Readers Photo Challenge: Home is where the art is

This month’s assignment, “backyard” is inspired by the fact that nearly all of us are homebound by restrictions enacted to fight the coronavirus. The task was to look for creative ways to photograph things in, around or from your backyard. The boundaries were expanded a bit to include anything on your property but the idea was the same: look beyond the mundane and to see everyday things with a creative eye. Twenty-nine readers sent in 161 photos. Here are some of the top examples.


Carolyn Silva of Jackson used a Nikon D7500 DSLR camera to photograph a pair of cedar waxwings on a plum tree in her backyard.

There are times when everything comes together for the perfect photo. It was a rainy day when a pair of cedar waxwings landed on a plum tree outside of Carolyn Silva’s bedroom window in Jackson. The deep red leaves of the tree glistened from the raindrops clinging to them. Silva used a Nikon D7500 DSLR to photograph the birds as they faced each other making them look more like love birds rather than waxwings.


Janet Baniewich of Stockton used a Nikon D3300 DSLR camera to photograph a dogwood blossom in her backyard.

Janet Baniewich of Stockton also took advantage of wet conditions for her photo. Using a Nikon D3300 DSLR camera she photograph a single dogwood blossom, one of many strewn about her backyard patio, as it lay on the rain-covered ground. The flower’s vibrant colors stand out against the dark and neutral color of the ground.


Luis Rodriguez of Stockton used a Ricoh GR III digital point-and-shoot camera to photograph a HO scale miniature on a mirror in his backyard.

Rather than finding his photo, Luis Rodriguez of Stockton created it. He set a mirror on his backyard lawn which reflected the gentle, puffy clouds in the sky. He then set a HO scale figure of a fisherman in a boat, creating a scene of whimsy and fantasy.


Dave Skinner of Stockton used a Nikon D7100 DSLR camera to photograph roses in his kitchen.

Dave Skinner of Stockton brought a little bit of his backyard inside. He used a couple of roses from his yard into his kitchen and set up a still life scene. He put one in a cup and set the other one on the counter. Using window light as his main illumination source, Skinner used a LED flashlight to help fill in some of the shadows. With his Nikon D7100 DSLR camera he created a still life that would make a Renaissance master proud.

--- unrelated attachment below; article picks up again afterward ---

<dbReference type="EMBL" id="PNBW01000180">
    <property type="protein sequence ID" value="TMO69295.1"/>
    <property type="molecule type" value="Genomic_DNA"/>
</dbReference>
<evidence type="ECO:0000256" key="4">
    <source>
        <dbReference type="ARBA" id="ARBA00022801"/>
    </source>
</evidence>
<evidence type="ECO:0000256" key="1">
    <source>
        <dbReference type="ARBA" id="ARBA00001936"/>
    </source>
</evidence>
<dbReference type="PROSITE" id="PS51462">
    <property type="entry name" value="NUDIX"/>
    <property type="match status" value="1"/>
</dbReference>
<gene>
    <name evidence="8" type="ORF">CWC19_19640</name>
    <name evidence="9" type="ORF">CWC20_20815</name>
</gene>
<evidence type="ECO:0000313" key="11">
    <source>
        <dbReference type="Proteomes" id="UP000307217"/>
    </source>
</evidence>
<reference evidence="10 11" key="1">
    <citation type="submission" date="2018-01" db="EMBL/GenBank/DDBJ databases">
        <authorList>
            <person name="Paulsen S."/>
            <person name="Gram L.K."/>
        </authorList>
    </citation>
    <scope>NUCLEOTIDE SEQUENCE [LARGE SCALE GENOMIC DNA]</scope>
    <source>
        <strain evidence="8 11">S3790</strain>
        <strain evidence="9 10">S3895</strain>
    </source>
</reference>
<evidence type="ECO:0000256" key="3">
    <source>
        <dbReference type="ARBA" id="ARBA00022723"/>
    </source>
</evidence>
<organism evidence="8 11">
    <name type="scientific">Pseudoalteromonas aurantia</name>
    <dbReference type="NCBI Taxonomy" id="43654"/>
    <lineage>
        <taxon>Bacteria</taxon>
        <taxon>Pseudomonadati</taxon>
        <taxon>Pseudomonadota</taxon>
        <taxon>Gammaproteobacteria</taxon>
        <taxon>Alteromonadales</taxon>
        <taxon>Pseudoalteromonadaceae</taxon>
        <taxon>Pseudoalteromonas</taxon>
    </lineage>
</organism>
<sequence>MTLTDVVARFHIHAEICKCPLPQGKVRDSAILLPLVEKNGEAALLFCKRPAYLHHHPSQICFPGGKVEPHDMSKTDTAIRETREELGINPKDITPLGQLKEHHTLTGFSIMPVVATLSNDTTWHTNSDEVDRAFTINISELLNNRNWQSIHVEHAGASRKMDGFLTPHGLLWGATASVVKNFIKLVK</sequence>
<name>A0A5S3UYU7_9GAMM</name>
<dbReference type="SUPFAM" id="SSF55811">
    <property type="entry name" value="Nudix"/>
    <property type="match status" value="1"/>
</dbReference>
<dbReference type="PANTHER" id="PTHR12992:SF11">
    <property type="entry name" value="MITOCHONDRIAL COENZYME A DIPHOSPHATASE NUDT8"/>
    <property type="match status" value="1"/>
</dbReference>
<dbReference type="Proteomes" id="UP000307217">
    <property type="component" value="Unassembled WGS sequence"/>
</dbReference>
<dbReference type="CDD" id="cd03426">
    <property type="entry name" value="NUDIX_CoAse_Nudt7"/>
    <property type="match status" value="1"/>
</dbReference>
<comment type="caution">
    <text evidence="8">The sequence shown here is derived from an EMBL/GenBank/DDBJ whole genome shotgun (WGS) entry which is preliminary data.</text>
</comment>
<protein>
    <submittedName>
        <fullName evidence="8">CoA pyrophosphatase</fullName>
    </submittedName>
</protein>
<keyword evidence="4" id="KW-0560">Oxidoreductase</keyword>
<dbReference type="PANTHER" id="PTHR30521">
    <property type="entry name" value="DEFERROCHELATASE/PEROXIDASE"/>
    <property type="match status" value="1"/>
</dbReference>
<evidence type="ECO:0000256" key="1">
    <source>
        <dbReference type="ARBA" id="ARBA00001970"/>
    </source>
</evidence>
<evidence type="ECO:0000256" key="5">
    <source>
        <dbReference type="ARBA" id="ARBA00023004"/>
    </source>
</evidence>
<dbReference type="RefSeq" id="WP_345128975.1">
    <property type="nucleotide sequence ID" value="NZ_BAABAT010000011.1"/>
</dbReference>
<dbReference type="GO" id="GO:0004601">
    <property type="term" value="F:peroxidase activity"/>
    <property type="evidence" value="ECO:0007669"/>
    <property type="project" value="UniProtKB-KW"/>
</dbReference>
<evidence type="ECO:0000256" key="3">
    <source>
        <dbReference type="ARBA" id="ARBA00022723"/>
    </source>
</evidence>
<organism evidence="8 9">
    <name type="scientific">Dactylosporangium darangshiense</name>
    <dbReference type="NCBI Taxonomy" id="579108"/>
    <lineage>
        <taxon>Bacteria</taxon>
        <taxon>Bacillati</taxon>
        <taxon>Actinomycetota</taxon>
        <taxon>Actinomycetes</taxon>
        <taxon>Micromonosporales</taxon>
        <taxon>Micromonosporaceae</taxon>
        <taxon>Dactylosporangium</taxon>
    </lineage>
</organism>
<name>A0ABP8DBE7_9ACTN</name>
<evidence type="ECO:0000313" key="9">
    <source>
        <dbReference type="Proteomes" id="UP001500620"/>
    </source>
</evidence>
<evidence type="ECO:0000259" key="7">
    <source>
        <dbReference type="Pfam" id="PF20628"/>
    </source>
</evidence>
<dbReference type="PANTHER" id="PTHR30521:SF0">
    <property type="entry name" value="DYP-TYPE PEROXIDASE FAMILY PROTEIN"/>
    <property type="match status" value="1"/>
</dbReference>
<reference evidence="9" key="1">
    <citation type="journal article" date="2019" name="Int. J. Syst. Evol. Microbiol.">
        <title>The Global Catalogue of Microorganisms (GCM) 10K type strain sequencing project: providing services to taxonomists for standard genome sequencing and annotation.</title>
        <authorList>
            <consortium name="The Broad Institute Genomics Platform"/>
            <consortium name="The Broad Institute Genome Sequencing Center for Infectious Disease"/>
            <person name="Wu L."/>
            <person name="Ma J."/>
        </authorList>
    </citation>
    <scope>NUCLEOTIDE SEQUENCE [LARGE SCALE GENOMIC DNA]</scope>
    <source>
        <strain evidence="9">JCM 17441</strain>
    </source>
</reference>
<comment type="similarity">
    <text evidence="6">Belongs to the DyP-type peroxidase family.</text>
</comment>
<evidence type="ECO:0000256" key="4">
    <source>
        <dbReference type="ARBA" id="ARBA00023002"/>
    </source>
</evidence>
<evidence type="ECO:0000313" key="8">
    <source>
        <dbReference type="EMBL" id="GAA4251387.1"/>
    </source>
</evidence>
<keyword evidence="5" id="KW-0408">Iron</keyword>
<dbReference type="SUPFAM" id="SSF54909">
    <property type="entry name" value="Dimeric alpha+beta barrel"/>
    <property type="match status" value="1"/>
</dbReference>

Steve Gong of Stockton used a Sony A7R III digital mirrorless camera to photograph Brookside Lake from his Backyard.

Steve Gong of Stockton used time to his advantage for his backyard photo. He set his Sony A7R3 digital mirrorless camera on a tripod overlooking the manmade lake that his house backs up to. The very long 6 to 10 minute exposures he used caused the clouds to appear streaked, giving an otherwise static photo a dynamic look.


Justin Grant of Stockton used an Apple iPhone to photograph an orange slice at his home.

Justin Grant of Stockton employed some nice backlighting for his photo. He held up an orange slice against the morning light coming in through the kitchen window and with his Apple iPhone 8 captured the rich color and textures of the fruit.


Mike Ratekin of French Camp used a Canon EOS 5D Mark III to photograph his granddaughter Cali Lopez praying at a cross that he and his wife Josephine made for Easter in their backyard.

Mike Ratekin and his wife Josephine built a cross in their backyard to celebrate Easter. He photographed his 5-0year-old granddaughter Cali Lopez praying in front of it. Ratekin took advantage of the “blue hour” that occurs at dusk to to get a rich indigo of the evening sky and then used an off-camera flash to illuminate his granddaughter and the cross.


Jessica Flores of Stockton used Nikon D3200 DSLR camera to photograph a sunset from her backyard.

Jessica Flores of Stockton used a Nikon D3200 DSLR camera to photograph the sunset from her front yard. She captured the nice, crisp silhouettes of trees across the street against the warm colors of the sunset soaked up in the clouds in the sky.


Tom LaBounty of Stockton used a Sony A7R IV digital mirrorless camera to photograph the moon from his backyard.

Stocktonian Tom LaBounty’s photo isn’t of backyard but rather is of something that could be seen from it. In fact, it could be seen far, far away. LaBounty used a Sony A7R IV digital mirrorless camera Sony 100-400mm telephoto zoom lens with 2X extender, effectively making it an 800mm lens, to photograph the full moon, more than 238,000 miles away. Many people think that to take a picture of the moon at night that one has to use a very high ISO or long time exposure, but the light that falls on a full moon is the same as what falls on Earth during the day, so the exposure is a daylight one which is what LaBounty did.


All of the photos entered can be seen in a gallery at A new challenge assignment will be issued on April 28.

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